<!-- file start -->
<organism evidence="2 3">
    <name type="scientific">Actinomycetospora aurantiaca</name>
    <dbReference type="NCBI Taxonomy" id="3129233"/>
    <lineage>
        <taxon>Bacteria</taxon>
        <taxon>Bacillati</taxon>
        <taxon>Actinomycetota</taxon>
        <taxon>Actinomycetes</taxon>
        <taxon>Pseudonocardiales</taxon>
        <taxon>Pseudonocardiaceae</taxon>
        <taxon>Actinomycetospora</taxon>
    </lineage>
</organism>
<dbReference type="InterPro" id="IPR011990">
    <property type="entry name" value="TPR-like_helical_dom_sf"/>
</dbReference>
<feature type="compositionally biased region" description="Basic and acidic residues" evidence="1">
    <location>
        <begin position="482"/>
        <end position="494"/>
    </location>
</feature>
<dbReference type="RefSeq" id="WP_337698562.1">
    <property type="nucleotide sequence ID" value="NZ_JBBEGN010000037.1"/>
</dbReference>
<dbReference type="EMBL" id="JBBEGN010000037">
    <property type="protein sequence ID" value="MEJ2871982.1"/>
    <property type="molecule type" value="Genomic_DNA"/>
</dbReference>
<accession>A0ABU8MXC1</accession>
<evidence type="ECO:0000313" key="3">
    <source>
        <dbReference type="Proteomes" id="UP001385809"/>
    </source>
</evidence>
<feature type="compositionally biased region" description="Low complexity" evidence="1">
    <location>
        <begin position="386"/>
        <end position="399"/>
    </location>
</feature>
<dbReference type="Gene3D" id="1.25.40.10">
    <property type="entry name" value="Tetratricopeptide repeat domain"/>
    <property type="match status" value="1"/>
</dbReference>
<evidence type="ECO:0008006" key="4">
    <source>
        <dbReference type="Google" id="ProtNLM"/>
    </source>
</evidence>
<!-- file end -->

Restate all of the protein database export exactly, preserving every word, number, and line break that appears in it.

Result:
<organism evidence="2 3">
    <name type="scientific">Actinomycetospora aurantiaca</name>
    <dbReference type="NCBI Taxonomy" id="3129233"/>
    <lineage>
        <taxon>Bacteria</taxon>
        <taxon>Bacillati</taxon>
        <taxon>Actinomycetota</taxon>
        <taxon>Actinomycetes</taxon>
        <taxon>Pseudonocardiales</taxon>
        <taxon>Pseudonocardiaceae</taxon>
        <taxon>Actinomycetospora</taxon>
    </lineage>
</organism>
<dbReference type="InterPro" id="IPR011990">
    <property type="entry name" value="TPR-like_helical_dom_sf"/>
</dbReference>
<feature type="compositionally biased region" description="Basic and acidic residues" evidence="1">
    <location>
        <begin position="482"/>
        <end position="494"/>
    </location>
</feature>
<dbReference type="RefSeq" id="WP_337698562.1">
    <property type="nucleotide sequence ID" value="NZ_JBBEGN010000037.1"/>
</dbReference>
<dbReference type="EMBL" id="JBBEGN010000037">
    <property type="protein sequence ID" value="MEJ2871982.1"/>
    <property type="molecule type" value="Genomic_DNA"/>
</dbReference>
<accession>A0ABU8MXC1</accession>
<evidence type="ECO:0000313" key="3">
    <source>
        <dbReference type="Proteomes" id="UP001385809"/>
    </source>
</evidence>
<feature type="compositionally biased region" description="Low complexity" evidence="1">
    <location>
        <begin position="386"/>
        <end position="399"/>
    </location>
</feature>
<dbReference type="Gene3D" id="1.25.40.10">
    <property type="entry name" value="Tetratricopeptide repeat domain"/>
    <property type="match status" value="1"/>
</dbReference>
<evidence type="ECO:0008006" key="4">
    <source>
        <dbReference type="Google" id="ProtNLM"/>
    </source>
</evidence>